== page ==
Seven Tips to Make Your CMMS Software Migration a Success, Part 1: Plan and Prepare

I’ve recently spent a lot of time with a great group of customers, Seth and 25 maintenance employees in his department at a medium-sized healthcare facility. They’re in the final stages of a big project—migrating to MPulse 8 from a custom database developed internally almost two decades ago.

Like any CMMS software migration, this project had its challenges. But Seth and his team have persevered, and the end is in sight.

As we wrap up the final pieces on this project, I thought I’d share insights from their experience to help others who are just beginning their CMMS migration journey. We came up with seven tips for a successful CMMS software migration.

Step 1: Put the Right People in Place

Seth’s CMMS migration project affected a lot of people, so it was important he had the right people in the right place. If you’re the one tasked with a software migration, don’t underestimate the importance of knowing your internal audience. You’ll need to meet both their business and emotional needs if you hope to be successful.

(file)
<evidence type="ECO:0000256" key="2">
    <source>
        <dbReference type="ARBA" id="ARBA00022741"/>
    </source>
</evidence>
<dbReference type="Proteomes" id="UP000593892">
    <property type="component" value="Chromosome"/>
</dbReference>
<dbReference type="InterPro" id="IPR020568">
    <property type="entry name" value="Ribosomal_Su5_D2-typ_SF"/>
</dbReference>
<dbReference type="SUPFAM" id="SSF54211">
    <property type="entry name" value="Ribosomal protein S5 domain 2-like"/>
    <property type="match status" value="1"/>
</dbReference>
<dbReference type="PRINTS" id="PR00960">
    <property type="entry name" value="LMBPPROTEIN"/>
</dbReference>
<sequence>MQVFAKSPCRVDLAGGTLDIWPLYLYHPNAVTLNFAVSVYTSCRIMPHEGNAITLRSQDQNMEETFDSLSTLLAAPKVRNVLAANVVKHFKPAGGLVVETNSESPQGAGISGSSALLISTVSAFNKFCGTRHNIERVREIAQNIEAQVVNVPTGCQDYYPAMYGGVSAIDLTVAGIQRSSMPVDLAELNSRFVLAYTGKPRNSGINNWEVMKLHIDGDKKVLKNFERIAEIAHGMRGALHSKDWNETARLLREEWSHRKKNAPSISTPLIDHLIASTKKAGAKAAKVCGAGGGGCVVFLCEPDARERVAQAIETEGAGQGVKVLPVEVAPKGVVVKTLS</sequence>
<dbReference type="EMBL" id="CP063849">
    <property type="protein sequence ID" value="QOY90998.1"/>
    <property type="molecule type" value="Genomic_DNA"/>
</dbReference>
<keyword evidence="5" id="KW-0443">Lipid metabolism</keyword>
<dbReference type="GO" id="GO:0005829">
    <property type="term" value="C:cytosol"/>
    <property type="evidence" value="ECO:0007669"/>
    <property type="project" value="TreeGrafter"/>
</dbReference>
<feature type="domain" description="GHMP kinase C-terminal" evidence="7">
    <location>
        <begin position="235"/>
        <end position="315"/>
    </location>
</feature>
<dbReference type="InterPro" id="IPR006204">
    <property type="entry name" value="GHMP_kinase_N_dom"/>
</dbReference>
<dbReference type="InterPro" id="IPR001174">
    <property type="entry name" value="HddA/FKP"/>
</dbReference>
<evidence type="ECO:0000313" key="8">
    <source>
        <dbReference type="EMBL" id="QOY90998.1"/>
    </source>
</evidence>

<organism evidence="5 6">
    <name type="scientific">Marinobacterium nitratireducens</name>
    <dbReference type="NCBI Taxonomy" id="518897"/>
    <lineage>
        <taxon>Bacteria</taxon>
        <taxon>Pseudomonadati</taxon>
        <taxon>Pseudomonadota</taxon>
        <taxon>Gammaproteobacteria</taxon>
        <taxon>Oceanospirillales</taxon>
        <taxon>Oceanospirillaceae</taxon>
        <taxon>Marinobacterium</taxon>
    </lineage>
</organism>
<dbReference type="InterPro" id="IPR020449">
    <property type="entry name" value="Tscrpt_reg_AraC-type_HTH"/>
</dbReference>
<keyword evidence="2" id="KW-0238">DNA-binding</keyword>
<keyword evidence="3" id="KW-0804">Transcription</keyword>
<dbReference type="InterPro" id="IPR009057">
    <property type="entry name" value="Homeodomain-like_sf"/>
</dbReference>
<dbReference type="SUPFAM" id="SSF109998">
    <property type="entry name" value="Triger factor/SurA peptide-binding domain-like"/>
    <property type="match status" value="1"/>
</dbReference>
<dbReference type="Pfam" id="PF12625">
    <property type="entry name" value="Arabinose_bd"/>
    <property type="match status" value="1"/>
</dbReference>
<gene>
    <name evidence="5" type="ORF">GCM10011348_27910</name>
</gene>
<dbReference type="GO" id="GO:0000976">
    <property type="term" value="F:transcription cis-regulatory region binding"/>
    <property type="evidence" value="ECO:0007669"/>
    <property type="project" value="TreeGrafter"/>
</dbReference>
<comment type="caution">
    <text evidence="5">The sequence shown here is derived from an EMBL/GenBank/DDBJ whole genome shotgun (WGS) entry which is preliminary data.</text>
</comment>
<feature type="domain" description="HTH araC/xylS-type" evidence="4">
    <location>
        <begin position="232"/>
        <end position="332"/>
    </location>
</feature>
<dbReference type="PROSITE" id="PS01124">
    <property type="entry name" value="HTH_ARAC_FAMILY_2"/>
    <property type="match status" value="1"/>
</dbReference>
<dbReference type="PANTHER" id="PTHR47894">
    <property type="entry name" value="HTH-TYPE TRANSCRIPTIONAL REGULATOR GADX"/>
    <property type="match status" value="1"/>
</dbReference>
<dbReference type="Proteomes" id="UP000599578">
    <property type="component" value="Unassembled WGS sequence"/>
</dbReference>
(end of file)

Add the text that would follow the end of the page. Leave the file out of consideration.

Consider these key stakeholder groups at the beginning of your CMMS migration project:

  • Users
  • Senior Managers
  • IT Managers
  • Procurement Managers
  • Financial Managers
  • Legal/Compliance Officers

Not everyone will need to be directly involved, and some may only be involved for certain steps. But you should understand their concerns and be prepared to address them.

But that’s only part of the team. Choosing the right vendor is a big factor too. Your vendor should listen and ask questions to learn as much as possible about your specific needs. Build a checklist to make sure you know what you need from your vendor and what your vendor needs from you to make this migration a success. 

Step 2: Determine How to Export Current Data

Older software was not designed to get data out as easily as it was to get in.

More current programs can export data in various file types, typically a CSV file. Often you can do this task yourself or enlist the help of a power user or an internal IT specialist.

But if that’s not the case, you’ll need to hire some help.

For Seth’s project, the data was inside a custom internal database, and the IT person who developed it had long since moved on. Seth hired an outside consultant who specialized in database administration, and they got the job done.

“It was money well spent,” he told me.

Now you’ve got the basic planning and preparation tasks done. Next up is cleaning your data. I’ll continue this series in my next post.